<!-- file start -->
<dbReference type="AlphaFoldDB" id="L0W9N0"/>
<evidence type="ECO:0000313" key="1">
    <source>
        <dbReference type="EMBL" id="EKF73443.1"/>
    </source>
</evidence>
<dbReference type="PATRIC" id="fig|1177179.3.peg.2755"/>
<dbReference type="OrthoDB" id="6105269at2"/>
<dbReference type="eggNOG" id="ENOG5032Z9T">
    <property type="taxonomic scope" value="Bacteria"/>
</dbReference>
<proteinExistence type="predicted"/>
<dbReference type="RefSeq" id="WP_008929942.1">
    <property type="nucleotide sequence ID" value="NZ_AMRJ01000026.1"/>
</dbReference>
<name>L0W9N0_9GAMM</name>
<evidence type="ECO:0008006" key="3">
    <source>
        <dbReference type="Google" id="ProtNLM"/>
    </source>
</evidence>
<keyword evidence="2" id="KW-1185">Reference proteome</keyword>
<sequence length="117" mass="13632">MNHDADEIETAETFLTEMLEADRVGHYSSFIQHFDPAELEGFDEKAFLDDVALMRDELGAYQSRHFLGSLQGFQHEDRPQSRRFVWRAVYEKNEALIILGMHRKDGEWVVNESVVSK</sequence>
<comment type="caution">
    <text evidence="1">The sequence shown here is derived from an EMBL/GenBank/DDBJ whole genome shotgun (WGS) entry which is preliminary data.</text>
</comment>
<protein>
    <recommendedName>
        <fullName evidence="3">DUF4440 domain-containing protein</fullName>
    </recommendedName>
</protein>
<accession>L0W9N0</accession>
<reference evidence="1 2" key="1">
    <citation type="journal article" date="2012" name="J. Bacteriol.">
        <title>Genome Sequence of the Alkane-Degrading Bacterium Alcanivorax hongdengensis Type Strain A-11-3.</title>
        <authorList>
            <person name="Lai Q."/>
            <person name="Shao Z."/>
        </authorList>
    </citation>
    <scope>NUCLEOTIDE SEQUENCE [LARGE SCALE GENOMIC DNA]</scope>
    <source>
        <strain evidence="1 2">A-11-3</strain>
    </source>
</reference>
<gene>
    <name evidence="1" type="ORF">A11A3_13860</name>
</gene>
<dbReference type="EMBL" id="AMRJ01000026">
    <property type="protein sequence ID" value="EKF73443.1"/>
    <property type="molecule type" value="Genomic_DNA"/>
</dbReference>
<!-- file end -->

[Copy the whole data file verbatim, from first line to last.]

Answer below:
<dbReference type="AlphaFoldDB" id="L0W9N0"/>
<evidence type="ECO:0000313" key="1">
    <source>
        <dbReference type="EMBL" id="EKF73443.1"/>
    </source>
</evidence>
<dbReference type="PATRIC" id="fig|1177179.3.peg.2755"/>
<dbReference type="OrthoDB" id="6105269at2"/>
<dbReference type="eggNOG" id="ENOG5032Z9T">
    <property type="taxonomic scope" value="Bacteria"/>
</dbReference>
<proteinExistence type="predicted"/>
<dbReference type="RefSeq" id="WP_008929942.1">
    <property type="nucleotide sequence ID" value="NZ_AMRJ01000026.1"/>
</dbReference>
<name>L0W9N0_9GAMM</name>
<evidence type="ECO:0008006" key="3">
    <source>
        <dbReference type="Google" id="ProtNLM"/>
    </source>
</evidence>
<keyword evidence="2" id="KW-1185">Reference proteome</keyword>
<sequence length="117" mass="13632">MNHDADEIETAETFLTEMLEADRVGHYSSFIQHFDPAELEGFDEKAFLDDVALMRDELGAYQSRHFLGSLQGFQHEDRPQSRRFVWRAVYEKNEALIILGMHRKDGEWVVNESVVSK</sequence>
<comment type="caution">
    <text evidence="1">The sequence shown here is derived from an EMBL/GenBank/DDBJ whole genome shotgun (WGS) entry which is preliminary data.</text>
</comment>
<protein>
    <recommendedName>
        <fullName evidence="3">DUF4440 domain-containing protein</fullName>
    </recommendedName>
</protein>
<accession>L0W9N0</accession>
<reference evidence="1 2" key="1">
    <citation type="journal article" date="2012" name="J. Bacteriol.">
        <title>Genome Sequence of the Alkane-Degrading Bacterium Alcanivorax hongdengensis Type Strain A-11-3.</title>
        <authorList>
            <person name="Lai Q."/>
            <person name="Shao Z."/>
        </authorList>
    </citation>
    <scope>NUCLEOTIDE SEQUENCE [LARGE SCALE GENOMIC DNA]</scope>
    <source>
        <strain evidence="1 2">A-11-3</strain>
    </source>
</reference>
<gene>
    <name evidence="1" type="ORF">A11A3_13860</name>
</gene>
<dbReference type="EMBL" id="AMRJ01000026">
    <property type="protein sequence ID" value="EKF73443.1"/>
    <property type="molecule type" value="Genomic_DNA"/>
</dbReference>